‘Climate-related risks’ have moved from a corporate buzzword to an actionable obligation for company directors, who should consider these risks in the context of their organisation and understand that a failure to act with regards to a climate-related risk can result in a contravention of the Corporations Act 2001 (Cth) (Act).
As the science becomes clearer, shareholders are already building a parallel expectation on directors to consider potential climate-related risks to their business. The corollary being that a failure to do so would be a failure to exercise the duty of care and diligence required by the Act, because climate change risks are presently foreseeable.
Last year, shareholder proceedings were filed against the Commonwealth Bank of Australia alleging that it failed to disclose its exposure to climate change risks in its 2016 Annual Report. Proceedings only ceased when the 2017 Annual Report was released which acknowledged the relevant climate related risks and subsequent measures being taken to mitigate them. The Australian Prudential Regulation Authority (APRA) has also recently emphasised that the financial risks associated with climate change are ‘foreseeable, material, and actionable now’.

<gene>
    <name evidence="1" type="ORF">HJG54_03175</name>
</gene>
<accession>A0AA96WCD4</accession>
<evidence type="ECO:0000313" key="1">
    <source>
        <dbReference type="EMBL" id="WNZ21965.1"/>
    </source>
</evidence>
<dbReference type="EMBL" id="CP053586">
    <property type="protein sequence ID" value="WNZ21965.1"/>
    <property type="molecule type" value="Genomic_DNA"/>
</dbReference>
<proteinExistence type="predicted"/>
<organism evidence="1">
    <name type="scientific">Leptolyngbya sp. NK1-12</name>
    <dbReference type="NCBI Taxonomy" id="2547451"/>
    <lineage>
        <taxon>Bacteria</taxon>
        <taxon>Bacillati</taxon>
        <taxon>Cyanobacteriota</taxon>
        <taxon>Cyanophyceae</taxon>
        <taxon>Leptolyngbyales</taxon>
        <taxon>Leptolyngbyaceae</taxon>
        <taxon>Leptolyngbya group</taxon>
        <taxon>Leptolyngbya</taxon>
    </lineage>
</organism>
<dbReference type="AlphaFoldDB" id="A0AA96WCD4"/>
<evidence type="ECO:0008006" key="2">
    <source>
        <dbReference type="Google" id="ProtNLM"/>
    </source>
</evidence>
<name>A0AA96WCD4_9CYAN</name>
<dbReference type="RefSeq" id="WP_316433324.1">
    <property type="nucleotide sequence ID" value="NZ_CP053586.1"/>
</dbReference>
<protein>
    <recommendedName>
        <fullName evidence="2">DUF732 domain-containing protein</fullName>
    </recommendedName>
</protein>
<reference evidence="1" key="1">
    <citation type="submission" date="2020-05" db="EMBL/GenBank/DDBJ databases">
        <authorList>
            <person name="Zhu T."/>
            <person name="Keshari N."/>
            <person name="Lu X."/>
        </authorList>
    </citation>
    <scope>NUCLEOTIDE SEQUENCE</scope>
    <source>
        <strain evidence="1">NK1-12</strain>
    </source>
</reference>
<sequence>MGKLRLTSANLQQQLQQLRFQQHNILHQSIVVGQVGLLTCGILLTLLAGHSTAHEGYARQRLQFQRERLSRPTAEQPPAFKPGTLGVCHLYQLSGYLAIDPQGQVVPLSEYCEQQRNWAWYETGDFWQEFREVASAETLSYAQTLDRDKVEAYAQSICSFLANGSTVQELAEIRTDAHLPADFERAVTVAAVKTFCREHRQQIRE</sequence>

Accordingly, companies with a business model more likely to be impacted by climate change, such as those businesses in the energy, agricultural or insurance sectors, will have to consider and address the risks climate change poses to the extent that those risks intersect with the financial interests of the entity. Director’s should also consider indirect climate-related risks could exert negative pressure on a company, such as change in government regulations, new technology adoption, shifts in market behaviour and changes to business goodwill, all stemming from climate-related risks.
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